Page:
Then it was to Perthshire, and past the Ochil Hills just tinged with snow, to the Auchterarder Book Fair, part of their celebration of Book Week. We set up our stalls, or rather tables, in the hall with our books on display. I was surrounded by historical novels, crime, science fiction and fantasy, and did I detect an element of competition as we tried to attract customers to look at our books and hopefully buy one?books

I was one of the authors who gave a short talk about their writing life, starting with my five years with Postman Pat and moving on to the present day and A Scottish Childhood, and the future with my novel Festival Fireworks.24255073_1980255258879716_3265096166631918755_o

And all this gallivanting doesn’t stop there. Next weekend is the Society of Authors Christmas lunch in Edinburgh where there will be many friends to catch up with and have a jolly, merry afternoon.

Can’t not mention the success at the Imprint Writing Awards of members of Ayr Writers Club. Six members were shortlisted and the club scooped 1st, 2nd and 3rd in the poetry section, (one member winning two prizes) and 1st and 2nd in the short story.  It’s a sign of a very vibrant and talented club and one I’m pleased to belong to.

Shortlisted for Imprint 2017

Shortlisted for Imprint

 

Spot The Deliberate Miss-Take

I designed some new bookmarks to publicise my recent books, ordered a large number and was pleased when they were promptly delivered.

Two days later (and yes, it took me all that time) I spotted a typo on them that I’d missed. To say I was furious is an understatement. I pride myself on my ability to spot an error in a manuscript at ten paces but I had totally missed this one. And not only that, despite reading and admiring them over the two days, I still hadn’t seen the mistake. bookmark

I had made some last minute changes to the wording and in a rush to get the order away in time for the various book fairs coming up, I hadn’t paused to calm down, put on my proof-reading hat and read the wording carefully. I even signed the disclaimer saying I had checked the spelling etc and was happy with everything!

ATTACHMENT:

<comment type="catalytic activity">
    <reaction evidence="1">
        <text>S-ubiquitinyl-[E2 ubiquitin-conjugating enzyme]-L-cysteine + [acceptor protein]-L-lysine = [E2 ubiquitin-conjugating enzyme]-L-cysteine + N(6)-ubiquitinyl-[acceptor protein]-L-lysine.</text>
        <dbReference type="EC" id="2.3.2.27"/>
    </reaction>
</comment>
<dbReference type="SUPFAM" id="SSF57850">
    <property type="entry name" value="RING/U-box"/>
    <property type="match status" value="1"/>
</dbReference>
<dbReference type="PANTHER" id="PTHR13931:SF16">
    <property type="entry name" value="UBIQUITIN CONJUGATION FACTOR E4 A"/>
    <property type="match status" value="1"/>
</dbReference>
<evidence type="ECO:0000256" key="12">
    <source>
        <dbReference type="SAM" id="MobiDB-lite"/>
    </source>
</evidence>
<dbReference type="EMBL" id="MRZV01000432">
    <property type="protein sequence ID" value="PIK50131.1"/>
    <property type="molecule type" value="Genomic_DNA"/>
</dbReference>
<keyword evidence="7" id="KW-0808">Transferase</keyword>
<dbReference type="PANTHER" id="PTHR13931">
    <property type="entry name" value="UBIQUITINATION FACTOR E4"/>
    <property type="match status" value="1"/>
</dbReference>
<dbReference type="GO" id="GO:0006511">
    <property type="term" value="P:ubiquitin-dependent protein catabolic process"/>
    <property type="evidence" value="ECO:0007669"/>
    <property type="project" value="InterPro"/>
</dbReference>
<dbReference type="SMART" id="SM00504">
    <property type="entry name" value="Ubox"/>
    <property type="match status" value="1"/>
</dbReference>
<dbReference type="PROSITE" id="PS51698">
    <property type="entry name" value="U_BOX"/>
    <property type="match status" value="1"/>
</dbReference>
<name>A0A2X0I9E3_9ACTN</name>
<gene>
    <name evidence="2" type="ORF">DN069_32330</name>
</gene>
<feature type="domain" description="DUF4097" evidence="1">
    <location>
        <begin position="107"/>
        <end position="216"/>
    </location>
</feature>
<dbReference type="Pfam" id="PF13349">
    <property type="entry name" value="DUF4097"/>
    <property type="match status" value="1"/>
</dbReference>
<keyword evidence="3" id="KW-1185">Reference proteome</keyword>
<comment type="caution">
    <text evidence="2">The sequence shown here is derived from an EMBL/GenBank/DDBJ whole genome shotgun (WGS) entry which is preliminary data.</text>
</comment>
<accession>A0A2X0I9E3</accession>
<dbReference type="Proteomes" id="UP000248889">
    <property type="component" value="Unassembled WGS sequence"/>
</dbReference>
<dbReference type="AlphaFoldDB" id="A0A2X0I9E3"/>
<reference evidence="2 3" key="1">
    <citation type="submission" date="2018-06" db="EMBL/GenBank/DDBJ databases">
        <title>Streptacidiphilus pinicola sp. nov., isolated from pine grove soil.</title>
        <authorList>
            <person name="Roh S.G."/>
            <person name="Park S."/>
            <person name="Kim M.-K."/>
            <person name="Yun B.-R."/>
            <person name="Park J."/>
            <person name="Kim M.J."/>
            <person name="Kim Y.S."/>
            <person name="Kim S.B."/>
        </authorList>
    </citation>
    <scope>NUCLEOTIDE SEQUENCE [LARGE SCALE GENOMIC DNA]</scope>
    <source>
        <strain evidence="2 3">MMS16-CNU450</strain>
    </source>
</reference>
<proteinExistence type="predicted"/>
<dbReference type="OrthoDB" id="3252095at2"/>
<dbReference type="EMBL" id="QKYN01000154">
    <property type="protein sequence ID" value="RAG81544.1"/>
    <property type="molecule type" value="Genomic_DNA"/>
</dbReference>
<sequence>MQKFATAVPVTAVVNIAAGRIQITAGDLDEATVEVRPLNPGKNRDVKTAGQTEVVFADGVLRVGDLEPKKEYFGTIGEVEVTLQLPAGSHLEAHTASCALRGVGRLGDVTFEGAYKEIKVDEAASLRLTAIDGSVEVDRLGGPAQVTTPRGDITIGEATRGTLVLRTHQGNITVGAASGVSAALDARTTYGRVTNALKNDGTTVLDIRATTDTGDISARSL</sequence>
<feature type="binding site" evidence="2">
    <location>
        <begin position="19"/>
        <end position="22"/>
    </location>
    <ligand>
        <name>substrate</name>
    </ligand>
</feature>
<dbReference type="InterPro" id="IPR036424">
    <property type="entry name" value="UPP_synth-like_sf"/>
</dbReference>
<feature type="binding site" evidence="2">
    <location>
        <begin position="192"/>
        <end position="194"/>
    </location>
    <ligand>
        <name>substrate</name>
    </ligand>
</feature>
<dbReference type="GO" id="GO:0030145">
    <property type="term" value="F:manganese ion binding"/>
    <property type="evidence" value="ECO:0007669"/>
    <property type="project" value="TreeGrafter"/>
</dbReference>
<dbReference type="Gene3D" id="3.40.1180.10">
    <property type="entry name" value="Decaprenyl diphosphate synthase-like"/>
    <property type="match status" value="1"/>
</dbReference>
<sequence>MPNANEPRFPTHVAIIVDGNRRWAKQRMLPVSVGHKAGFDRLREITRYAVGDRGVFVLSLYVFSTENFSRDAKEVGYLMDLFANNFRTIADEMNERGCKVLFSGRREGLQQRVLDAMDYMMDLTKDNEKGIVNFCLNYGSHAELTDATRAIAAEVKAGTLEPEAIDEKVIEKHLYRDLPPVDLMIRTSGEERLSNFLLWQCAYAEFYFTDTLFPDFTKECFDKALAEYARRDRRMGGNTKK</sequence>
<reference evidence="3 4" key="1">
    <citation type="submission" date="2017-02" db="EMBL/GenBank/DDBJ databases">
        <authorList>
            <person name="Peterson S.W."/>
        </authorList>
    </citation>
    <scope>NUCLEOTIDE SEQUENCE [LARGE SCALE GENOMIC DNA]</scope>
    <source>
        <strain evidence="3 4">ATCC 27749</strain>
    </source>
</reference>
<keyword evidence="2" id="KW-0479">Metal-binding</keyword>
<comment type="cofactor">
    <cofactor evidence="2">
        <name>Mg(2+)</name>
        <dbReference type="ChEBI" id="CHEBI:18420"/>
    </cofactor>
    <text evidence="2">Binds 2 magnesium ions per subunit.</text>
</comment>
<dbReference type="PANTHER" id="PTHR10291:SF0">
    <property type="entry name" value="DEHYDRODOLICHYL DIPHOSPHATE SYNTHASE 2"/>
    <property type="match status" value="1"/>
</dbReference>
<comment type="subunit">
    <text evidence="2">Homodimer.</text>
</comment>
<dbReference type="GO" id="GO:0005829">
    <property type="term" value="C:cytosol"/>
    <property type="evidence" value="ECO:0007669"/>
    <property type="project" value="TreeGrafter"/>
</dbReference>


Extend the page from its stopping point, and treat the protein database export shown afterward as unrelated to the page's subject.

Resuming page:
Now all I can see on the bookmark is the typo. It jumps out at me whenever I look at it.

Why is it so hard to proof read your own work? Why can’t we see our own mistakes, yet can spot other people’s right away? Because we read what we think we wrote, not what our clumsy fingers actually typed. Other people’s work is new to us and we don’t have those preconceptions so we read what is actually there and thus spot the typos.

I got some friends to read over one of my books for me and what they picked up that could be improved was quite astonishing. And of course, once I’d had them pointed out to me, I couldn’t miss them.

And I’m probably not as good as I liked to think I was! I once sat a proof-reading test but failed miserably after failing to spot a huge spelling error in the second line!

So one of the morals of this sorry tale is always get someone else to read what you’ve written, no matter how short. But failing that, don’t rush, take your time, go and have a coffee and then come back to it.

However, I remembered the story I heard of how the weavers of those beautiful Persian carpets always wove a tiny mistake somewhere into them as they believed that only Allah was perfect and we mere mortals are imperfect. Googling it, I discovered  that such a belief is common in a variety of religions. In North America, the Navaho Indians always weave an imperfection into a corner of a rug as that’s where the spirit moves in and out of the rug.

The Amish quilters apparently also share that belief.